# Finding roots of a polynomial for a field extension to split into linear factors

I am currently working on this problem:

Let $$P(x) = x^4+x^3+x^2+x+1$$ show that there is an extension $K$ of $\mathbb Q$ with $[ K : \mathbb Q ] = 4$ over which $P(x)$ splits into linear factors.

I know I just need to find the roots in $\mathbb C$ or $\mathbb R$ and adjoin them to $\mathbb Q$ to create the field over which it can split. I just can't seem to find any roots without using a calculator, and that just leaves me with decimal solutions. It seems if I had a nice solution in radicals it would be easy to find the necessary extensions. So I was wondering if this polynomial had simple solutions in radicals. Also, should I know how to solve equations like this without a calculator?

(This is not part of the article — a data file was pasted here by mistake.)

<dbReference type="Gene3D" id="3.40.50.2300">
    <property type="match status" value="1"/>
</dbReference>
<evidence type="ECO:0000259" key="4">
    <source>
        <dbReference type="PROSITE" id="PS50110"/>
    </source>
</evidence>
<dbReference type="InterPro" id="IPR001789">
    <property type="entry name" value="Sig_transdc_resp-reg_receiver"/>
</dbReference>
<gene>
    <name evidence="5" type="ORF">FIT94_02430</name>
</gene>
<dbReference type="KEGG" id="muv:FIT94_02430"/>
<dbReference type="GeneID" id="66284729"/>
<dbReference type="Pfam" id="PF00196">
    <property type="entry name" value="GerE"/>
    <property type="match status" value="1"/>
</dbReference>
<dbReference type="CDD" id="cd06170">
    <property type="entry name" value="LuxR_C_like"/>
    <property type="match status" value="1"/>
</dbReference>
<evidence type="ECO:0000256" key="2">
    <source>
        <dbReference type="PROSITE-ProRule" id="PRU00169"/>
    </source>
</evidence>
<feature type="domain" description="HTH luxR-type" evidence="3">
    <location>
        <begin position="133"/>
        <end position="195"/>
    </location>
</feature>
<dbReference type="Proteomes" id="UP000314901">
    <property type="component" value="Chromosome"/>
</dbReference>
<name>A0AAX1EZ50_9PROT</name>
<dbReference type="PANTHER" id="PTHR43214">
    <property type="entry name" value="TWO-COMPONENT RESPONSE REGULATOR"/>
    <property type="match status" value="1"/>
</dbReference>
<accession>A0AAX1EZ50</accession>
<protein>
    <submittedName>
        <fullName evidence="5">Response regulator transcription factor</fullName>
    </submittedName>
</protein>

Thanks

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This shoudn't be so hard if you know that this polynomial is irreducible (why?) over $\mathbb Q$ and noticing that $P(X)=\frac{X^5-1}{X-1}$. – YACP Dec 30 '12 at 9:43